Whole Earth Catalog was an American counterculture magazine and product catalog published by Stewart Brand several times a year between 1968 and 1972, and occasionally thereafter, until 1998.
The magazine featured essays and articles, but was primarily focused on product reviews. The editorial focus was on self-sufficiency, ecology, alternative education, DIY, and holism, and featured the slogan "access to tools".
Brand's intent with the catalog was to provide education and "access to tools" so a reader could "find his own inspiration, shape his own environment, and share his adventure with whoever is interested."
While WEC listed and reviewed a wide range of products (clothing, books, tools, machines, seeds, etc.), it did not sell any of the products directly. Instead, the vendor's contact information was listed alongside the item and its review.
This is why, while not a regularly published periodical, numerous editions and updates were required to keep price and availability information up to date.
The title came from a previous project by Stewart Brand. In 1966, he initiated a public campaign to have NASA release the then-rumored satellite photo of the sphere of Earth as seen from space, the first image of the "Whole Earth." He thought the image might be a powerful symbol, evoking a sense of shared destiny and adaptive strategies from people. The Stanford-educated Brand, a biologist with strong artistic and social interests, believed that there was a groundswell of commitment to thoroughly renovating American industrial society along ecologically and socially just lines, whatever they might prove to be.
Function: The WHOLE EARTH CATALOG functions as an evaluation and access device. With it, the user should know what is worth getting and where and how to do the getting. An item is listed in the catalog if it is deemed:
1. Useful as a tool
2. Relevant to independent education
3. High quality or low cost
4. Easily available by mail
CATALOG listings are continually revised according to the experience and suggestions of CATALOG users and staff.
The CATALOG, in the early days, was divided into several broadly construed sections. This list became a prime organizing principle of this site:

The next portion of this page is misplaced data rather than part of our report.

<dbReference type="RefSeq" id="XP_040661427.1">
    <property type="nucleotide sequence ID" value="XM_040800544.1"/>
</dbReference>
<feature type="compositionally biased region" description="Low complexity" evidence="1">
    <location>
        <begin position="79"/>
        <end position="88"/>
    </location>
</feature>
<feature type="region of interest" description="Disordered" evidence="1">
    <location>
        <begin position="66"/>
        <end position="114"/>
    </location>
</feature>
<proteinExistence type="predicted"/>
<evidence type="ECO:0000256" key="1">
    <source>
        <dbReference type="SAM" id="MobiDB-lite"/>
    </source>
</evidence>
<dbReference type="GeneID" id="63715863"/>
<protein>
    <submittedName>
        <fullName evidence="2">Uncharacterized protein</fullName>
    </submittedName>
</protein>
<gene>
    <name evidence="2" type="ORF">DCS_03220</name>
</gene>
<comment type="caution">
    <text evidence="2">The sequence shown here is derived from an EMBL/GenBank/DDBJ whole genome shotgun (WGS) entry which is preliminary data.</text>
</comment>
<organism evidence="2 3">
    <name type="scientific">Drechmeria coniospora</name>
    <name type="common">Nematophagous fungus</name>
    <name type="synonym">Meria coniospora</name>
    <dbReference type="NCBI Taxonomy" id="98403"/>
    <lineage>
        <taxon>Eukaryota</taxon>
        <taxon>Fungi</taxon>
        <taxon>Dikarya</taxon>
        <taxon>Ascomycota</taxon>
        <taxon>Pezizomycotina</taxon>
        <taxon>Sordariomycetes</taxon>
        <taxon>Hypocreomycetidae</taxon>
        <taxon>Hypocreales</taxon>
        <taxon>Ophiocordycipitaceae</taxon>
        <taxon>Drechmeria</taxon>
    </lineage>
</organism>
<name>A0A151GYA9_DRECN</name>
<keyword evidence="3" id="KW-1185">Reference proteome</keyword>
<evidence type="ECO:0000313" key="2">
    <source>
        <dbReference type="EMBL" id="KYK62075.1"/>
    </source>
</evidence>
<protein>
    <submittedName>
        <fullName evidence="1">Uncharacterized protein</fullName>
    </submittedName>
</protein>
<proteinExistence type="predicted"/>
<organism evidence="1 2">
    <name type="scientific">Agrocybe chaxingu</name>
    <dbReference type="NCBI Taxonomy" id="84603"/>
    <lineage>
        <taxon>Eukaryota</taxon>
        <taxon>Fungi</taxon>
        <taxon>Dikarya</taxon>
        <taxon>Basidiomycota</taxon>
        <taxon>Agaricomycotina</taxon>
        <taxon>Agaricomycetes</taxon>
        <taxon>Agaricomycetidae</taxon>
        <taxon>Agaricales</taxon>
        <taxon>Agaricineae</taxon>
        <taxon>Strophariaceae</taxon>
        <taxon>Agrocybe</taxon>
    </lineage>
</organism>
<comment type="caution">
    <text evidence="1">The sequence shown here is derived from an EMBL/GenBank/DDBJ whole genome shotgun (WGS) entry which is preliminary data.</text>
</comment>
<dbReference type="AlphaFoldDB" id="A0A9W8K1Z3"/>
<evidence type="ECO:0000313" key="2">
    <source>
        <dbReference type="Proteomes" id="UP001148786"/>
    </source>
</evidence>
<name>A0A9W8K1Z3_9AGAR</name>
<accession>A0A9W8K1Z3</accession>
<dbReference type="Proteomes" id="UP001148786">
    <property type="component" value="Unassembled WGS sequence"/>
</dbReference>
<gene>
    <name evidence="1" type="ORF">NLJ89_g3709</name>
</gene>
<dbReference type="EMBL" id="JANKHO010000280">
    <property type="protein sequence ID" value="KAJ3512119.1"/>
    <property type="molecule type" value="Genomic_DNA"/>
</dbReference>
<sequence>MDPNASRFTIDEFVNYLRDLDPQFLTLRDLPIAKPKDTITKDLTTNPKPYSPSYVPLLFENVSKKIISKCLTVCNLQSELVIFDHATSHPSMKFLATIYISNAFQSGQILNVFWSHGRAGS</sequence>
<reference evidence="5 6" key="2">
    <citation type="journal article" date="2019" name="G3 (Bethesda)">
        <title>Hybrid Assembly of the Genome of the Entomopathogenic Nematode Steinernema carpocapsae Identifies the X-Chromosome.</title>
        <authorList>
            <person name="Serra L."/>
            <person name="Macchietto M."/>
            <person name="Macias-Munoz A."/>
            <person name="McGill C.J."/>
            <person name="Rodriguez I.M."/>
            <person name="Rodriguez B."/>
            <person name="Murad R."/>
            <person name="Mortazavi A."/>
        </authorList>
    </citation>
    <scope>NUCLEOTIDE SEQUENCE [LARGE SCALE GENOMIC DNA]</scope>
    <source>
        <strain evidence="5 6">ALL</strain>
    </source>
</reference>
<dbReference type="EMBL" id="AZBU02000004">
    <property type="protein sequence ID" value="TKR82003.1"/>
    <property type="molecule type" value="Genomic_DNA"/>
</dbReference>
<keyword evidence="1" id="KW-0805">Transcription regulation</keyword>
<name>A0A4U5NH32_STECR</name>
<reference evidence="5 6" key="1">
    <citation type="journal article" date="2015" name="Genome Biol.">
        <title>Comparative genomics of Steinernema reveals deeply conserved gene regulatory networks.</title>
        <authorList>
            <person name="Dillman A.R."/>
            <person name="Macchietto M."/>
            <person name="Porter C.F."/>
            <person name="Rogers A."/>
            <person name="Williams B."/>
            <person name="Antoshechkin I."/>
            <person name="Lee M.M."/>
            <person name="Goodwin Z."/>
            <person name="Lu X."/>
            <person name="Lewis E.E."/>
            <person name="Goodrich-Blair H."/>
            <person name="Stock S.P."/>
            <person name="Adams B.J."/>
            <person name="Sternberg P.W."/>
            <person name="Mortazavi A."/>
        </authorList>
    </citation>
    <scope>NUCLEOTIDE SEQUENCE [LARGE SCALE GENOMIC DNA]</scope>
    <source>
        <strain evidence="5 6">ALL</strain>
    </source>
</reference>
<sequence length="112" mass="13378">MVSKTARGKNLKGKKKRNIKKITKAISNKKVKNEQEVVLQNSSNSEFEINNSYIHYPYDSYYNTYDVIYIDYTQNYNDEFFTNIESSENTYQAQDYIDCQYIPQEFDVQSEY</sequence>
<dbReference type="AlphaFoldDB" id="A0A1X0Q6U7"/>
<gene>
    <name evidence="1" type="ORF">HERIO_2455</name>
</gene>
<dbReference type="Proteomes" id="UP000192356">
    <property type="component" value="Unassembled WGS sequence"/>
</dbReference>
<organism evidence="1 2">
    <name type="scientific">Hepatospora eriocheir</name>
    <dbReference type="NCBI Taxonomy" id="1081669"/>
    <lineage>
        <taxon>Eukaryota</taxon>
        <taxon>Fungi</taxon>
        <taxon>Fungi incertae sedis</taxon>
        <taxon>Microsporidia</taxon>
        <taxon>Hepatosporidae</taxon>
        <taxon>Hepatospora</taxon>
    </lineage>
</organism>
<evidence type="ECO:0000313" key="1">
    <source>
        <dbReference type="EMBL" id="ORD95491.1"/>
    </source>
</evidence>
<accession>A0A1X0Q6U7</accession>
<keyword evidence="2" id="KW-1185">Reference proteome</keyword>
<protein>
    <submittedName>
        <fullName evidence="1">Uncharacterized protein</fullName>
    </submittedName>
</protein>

Understanding Whole Systems
Shelter and Land Use
Industry and Craft
Within each of the sections, readers and members of the publication's staff chose what they considered to be the best tools they could locate and listed them, along with reviews, simple line images, photographs, prices, and where readers could find the items.
The Catalog used a broad definition of "tools." There were informative tools, such as books, maps, professional journals, courses, and classes. There were well-designed special-purpose utensils, including garden tools, carpenters' and masons' tools, welding equipment, chainsaws, fiberglass materials, tents, hiking shoes, and potters' wheels. There were even early synthesizers and personal computers.
The Catalog's publication coincided with a great wave of convention-challenging experimentalism and a do-it-yourself attitude associated with "the counterculture," and tended to appeal not only to the intelligentsia of the movement, but to creative, hands-on, and outdoorsy people of many stripes. Some of the ideas in the Catalog were developed during Brand's visits to Drop City.
The first issue of the CATALOG and those that followed were created with basic typesetting and layout tools. The paper stock gave the CATALOG a pulpy, earthy identity, fully consistent with its environmental and ecological stance.
The staff invited reviews of the products by experts and readers who had found them to fit the criteria listed in the CATALOG's Function statement. The reviews were generally short and chatty, yet packed with information readers could use to create a more sustainable environment. With a seemingly haphazard arrangement of information within its categories, the CATALOG was the desktop-published equivalent an early search engine that invited readers to learn something new on every page - and to connect unrelated ideas and concepts. It was read by nearly every segment of American society; even disparate groups could find common ground within the pages of the WHOLE EARTH CATALOG.
Steve Jobs compared The Whole Earth Catalog to Internet search engine Google in his June 2005 Stanford University commencement speech. "When I was young, there was an amazing publication called The Whole Earth Catalog, which was one of the bibles of my generation ... It was sort of like Google in paperback form, 35 years before Google came along. It was idealistic and overflowing with neat tools and great notions."
Looking back and discussing attitudes evident in the early editions of the catalog, Brand wrote, "At a time when the New Left was calling for grassroots political (i.e., referred) power, Whole Earth eschewed politics and pushed grass-roots direct power—tools and skills.
Brand felt that the overarching project of humankind had more to do with living within natural systems, and this is something we do in common, interactively.